During 2020 and 2021, €38 billion has been provided for COVID-19 related supports for businesses. These have been vital in sustaining workers and businesses through the various levels of restrictions. The Economic Recovery Plan set out the Government’s intention to invest in businesses and workers; help people get back into work, training, or education; provide enhanced and more targeted support for sectors that may lag behind and invest in infrastructure and reforms that enhance our capability and long-term capacity for growth.
Notes for Editor
Reckonable service - employees
“Reckonable service” is the service that is taken into account when calculating a redundancy lump sum payment. It is important to note that reckonable service is a separate and distinct matter from the qualification threshold. An individual must first meet statutory qualification criteria before becoming eligible to receive a lump sum. As matters stand, a period of lay-off within the final three years of service before redundancy is not allowable as reckonable for the purposes of the calculation of this payment. Furthermore, it is the employers’ responsibility to pay statutory redundancy payments in the first instance.
The Department of Enterprise, Trade and Employment has received legal advice to the effect that imposing the cost of the layoff period (if it were to be allowable as reckonable service) on employers would give rise to constitutional issues and is fraught with legal risk. Such an approach is also in direct conflict with the strategic aim of wider Government policy since the start of the pandemic to minimise financial hardship on businesses with a view to preventing permanent job losses.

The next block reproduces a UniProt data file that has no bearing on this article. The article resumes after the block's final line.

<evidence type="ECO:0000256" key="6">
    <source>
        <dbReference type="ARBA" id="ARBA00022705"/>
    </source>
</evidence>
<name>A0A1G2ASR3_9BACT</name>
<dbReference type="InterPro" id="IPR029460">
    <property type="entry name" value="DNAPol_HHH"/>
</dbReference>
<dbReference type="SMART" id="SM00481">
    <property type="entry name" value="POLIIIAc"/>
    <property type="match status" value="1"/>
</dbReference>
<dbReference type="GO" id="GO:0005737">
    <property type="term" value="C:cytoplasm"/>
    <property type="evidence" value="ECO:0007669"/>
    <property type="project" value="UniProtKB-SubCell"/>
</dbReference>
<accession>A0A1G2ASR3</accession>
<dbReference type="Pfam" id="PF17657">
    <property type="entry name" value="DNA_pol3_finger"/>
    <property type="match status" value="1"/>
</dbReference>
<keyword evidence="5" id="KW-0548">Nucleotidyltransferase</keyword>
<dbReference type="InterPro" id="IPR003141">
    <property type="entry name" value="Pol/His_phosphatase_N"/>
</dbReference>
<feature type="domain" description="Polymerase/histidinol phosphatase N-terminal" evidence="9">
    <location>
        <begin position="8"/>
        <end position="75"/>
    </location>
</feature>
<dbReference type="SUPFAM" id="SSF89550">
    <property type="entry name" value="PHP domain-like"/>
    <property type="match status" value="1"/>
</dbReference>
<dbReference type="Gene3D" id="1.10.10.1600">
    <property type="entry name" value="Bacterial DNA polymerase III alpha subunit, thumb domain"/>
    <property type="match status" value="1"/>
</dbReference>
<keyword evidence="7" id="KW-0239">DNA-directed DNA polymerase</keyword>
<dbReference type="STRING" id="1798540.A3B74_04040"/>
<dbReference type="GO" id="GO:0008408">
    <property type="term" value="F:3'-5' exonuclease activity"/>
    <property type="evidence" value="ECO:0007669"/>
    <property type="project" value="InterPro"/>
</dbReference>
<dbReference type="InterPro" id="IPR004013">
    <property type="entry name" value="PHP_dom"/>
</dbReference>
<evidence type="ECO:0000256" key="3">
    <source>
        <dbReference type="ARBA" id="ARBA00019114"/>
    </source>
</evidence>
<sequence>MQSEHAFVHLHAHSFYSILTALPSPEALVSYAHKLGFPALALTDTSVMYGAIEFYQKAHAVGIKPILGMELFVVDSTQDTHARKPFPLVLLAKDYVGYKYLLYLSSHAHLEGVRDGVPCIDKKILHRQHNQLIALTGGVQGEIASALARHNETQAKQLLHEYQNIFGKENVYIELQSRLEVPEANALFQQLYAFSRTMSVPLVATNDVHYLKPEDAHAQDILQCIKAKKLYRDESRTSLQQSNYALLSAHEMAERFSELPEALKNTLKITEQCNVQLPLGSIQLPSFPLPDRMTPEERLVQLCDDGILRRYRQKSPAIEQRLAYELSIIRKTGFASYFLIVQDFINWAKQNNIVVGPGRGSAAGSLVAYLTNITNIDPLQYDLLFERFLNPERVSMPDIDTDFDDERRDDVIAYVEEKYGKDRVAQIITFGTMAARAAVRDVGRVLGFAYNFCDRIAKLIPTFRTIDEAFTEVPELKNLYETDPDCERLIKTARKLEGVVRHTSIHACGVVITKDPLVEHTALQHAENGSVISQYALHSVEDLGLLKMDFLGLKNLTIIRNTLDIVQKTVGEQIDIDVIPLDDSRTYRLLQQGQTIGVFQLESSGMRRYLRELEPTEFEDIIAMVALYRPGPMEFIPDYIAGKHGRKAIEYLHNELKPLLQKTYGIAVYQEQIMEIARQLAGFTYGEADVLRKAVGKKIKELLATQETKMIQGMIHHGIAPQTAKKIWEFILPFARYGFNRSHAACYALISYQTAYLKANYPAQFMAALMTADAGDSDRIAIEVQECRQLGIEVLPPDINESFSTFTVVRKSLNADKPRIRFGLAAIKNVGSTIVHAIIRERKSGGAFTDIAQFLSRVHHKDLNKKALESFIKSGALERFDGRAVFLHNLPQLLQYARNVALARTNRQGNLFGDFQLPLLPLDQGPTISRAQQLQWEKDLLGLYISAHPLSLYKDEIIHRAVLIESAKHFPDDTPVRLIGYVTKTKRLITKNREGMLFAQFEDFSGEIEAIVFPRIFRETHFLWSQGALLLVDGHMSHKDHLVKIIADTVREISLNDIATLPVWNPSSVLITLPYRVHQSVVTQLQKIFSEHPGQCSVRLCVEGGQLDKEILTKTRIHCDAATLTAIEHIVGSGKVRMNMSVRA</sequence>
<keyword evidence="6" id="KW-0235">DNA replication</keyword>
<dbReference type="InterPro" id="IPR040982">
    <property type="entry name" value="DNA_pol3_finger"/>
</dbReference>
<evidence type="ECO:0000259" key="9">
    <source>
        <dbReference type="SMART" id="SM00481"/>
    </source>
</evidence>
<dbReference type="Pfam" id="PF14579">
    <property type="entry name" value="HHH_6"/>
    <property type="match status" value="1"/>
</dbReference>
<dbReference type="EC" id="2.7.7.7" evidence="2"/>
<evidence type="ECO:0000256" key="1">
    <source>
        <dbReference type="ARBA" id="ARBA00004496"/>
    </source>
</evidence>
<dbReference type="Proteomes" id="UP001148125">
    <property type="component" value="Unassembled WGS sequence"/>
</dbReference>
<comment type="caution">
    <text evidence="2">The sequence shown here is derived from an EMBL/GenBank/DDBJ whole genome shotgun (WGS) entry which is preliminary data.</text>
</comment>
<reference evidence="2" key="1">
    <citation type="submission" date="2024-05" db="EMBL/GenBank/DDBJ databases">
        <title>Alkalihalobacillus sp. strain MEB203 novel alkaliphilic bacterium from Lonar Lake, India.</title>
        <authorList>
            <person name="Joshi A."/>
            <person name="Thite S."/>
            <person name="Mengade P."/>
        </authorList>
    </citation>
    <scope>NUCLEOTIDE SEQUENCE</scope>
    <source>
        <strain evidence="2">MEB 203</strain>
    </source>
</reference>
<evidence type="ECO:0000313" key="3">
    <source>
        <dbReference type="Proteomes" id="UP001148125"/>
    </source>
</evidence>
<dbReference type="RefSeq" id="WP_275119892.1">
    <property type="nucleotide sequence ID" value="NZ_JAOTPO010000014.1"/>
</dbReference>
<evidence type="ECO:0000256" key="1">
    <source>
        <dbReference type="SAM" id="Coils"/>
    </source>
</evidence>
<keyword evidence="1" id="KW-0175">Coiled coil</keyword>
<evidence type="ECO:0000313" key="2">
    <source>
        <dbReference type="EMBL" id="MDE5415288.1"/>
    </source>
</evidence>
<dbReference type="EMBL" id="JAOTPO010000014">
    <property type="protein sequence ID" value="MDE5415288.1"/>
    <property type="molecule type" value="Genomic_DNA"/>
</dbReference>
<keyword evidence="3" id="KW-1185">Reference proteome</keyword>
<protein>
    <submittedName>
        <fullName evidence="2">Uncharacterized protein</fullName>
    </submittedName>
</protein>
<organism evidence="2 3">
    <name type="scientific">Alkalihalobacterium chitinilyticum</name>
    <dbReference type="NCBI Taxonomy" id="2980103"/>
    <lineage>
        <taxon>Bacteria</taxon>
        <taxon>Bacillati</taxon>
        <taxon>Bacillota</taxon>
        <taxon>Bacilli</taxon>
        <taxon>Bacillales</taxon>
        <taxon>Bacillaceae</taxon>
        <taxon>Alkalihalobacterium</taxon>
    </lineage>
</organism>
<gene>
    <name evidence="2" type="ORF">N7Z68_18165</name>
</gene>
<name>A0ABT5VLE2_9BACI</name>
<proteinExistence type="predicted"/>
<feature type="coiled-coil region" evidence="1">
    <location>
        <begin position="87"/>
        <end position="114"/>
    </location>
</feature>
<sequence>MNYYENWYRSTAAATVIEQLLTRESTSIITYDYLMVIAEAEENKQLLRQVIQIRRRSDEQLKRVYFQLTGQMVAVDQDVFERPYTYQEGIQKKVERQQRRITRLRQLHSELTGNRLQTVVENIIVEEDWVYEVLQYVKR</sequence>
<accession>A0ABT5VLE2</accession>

Department of Enterprise, Trade and Employment (DETE)
The Department of Enterprise, Trade and Employment (DETE) plays a key role in implementing the Government’s policies of stimulating the productive capacity of the economy and creating an environment which supports job creation and maintenance. The Department has lead responsibility for Irish policy on global trade and inward investment and a remit to promote fair competition in the marketplace, protect consumers and safeguard workers.
For further information please contact the Enterprise Information Centre, firstname.lastname@example.org or (01) 631 2002.